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Yes, You Can Still Be A Homesteader

| 3/30/2017 9:45:00 AM

Country MoonRemember all the old westerns on television that showed wagon trains headed for “the West,” with the folks carrying all their earthly possessions in a wagon? If they made it through hostile Indian territory and floods and over treacherous mountains, they were promised free land on which to start a brand-new life. When we watch it on TV, it looks exciting and sometimes we wish we could be a homesteader. Alas, those days are gone ... or are they?

We are all homesteaders in one sense of the word, especially lately when more and more folks are fed up with modern technology and strive to get "back to the basics.” In that sense, homesteading is an antiquated word that has been dusted off and refurbished.

The homesteading ideal consists of a lifestyle of self-sufficiency. Many people confuse it with living off the grid, which, in reality, are two different things. Completely living off the grid means disconnecting from the electric and communication grid, generating your own water supply so as not to depend on the municipal water system, dealing with your own waste and sewage, and heating and cooling your home without natural gas.

This course of action is pretty extreme for most people. Even though it may sound like an adventure, how many people can actually pull up roots and move to an isolated spot to be completely self-sufficient? This would mean growing and raising all your own food, providing all your electricity and water, preserving your food, and having the knowledge to completely fend for yourself. On top of that, you would be giving up all sources of income and connections to family and friends. Some people manage very well in this setting, but they are few and far between.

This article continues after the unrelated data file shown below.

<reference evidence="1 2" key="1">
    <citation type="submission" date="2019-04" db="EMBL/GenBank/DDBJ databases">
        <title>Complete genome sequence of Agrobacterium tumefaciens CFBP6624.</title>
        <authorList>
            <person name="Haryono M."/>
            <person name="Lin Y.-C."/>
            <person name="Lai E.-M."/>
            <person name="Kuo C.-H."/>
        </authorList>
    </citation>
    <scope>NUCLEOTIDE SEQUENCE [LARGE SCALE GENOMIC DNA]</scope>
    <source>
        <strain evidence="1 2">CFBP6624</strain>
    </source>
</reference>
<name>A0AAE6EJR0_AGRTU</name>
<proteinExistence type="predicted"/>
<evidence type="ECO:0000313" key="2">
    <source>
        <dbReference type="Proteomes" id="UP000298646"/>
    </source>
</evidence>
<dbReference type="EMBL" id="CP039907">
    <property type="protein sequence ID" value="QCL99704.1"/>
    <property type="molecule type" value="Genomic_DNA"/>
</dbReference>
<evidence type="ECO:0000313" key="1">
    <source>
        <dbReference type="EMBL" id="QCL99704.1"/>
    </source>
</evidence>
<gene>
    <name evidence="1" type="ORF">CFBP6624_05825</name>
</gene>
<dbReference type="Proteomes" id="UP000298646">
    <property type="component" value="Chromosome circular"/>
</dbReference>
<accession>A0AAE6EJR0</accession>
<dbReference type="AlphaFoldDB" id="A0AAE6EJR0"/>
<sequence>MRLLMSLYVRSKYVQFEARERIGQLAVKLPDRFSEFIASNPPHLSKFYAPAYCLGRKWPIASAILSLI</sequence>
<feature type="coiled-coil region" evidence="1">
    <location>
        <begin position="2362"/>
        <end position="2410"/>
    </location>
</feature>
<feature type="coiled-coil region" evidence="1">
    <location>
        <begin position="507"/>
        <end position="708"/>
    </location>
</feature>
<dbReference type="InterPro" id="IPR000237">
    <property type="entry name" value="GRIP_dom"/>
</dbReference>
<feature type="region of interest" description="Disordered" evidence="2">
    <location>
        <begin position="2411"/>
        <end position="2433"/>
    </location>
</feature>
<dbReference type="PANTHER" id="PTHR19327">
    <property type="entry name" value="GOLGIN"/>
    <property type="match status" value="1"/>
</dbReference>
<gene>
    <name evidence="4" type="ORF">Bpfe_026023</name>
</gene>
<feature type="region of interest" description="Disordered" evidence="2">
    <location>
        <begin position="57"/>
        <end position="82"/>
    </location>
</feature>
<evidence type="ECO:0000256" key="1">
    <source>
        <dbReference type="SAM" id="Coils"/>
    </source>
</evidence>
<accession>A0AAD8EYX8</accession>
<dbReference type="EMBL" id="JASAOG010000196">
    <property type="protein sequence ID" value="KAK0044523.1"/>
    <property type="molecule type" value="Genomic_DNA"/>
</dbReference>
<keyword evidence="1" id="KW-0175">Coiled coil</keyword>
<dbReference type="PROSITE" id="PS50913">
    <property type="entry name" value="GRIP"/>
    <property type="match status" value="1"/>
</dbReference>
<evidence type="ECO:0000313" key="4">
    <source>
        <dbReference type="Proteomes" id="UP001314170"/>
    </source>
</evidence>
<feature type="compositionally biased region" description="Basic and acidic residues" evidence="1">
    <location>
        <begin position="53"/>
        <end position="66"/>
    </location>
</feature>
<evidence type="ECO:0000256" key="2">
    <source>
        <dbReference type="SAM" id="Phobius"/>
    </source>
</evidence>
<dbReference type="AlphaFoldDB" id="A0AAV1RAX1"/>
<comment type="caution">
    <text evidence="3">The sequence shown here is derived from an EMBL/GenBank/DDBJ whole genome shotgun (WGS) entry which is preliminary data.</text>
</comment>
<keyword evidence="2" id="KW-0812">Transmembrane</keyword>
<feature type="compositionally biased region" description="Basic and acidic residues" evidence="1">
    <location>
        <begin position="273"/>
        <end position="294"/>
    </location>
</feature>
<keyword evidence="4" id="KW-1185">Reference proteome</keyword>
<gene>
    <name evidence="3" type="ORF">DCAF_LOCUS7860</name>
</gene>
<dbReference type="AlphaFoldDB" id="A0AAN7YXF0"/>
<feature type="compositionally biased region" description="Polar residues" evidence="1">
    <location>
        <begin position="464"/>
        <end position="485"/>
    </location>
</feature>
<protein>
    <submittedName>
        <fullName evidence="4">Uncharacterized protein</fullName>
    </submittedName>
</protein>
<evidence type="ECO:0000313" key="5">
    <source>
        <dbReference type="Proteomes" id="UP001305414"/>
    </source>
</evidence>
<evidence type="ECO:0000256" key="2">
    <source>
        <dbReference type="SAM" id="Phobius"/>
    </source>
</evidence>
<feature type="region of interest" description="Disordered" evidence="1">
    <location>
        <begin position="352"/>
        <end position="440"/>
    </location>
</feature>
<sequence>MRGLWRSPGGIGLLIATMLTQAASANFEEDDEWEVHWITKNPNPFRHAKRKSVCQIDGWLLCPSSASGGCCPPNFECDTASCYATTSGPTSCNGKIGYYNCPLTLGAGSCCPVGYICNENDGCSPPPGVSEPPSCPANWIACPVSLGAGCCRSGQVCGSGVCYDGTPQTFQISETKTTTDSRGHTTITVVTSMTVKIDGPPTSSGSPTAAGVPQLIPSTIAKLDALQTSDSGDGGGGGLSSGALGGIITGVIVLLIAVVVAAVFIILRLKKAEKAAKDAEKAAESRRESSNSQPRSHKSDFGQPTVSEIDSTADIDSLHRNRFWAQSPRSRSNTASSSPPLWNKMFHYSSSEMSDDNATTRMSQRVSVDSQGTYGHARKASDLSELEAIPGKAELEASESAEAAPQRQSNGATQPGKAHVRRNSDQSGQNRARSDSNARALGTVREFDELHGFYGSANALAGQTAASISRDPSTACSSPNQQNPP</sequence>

Most people who want to homestead choose a less extreme measure, which does not involve living off the land totally. As with anything, there are different degrees in homesteading. This term actually came into being in 1862 when Congress passed the Homestead Act, which gave 160 acres of free ground to anyone willing to move west, build a home, plow the land, and live on it for at least 5 years. Hence, the wagon trains headed west and pioneers settling there. Some of the ranches of today were started from this free land. However, it came with a price. Although the land was free, anyone who claimed it had to possess a dire determination and be willing to dedicate their life to endless days of hard work.

Although the Homestead Act ended as recently as 1976 and free land was no longer given away, homesteaders still persist with the pioneering spirit and crazy work ethic. More and more Americans are choosing to unplug. Home Power Magazine estimates that 180,000 homes in the United States are completely generating their own power.

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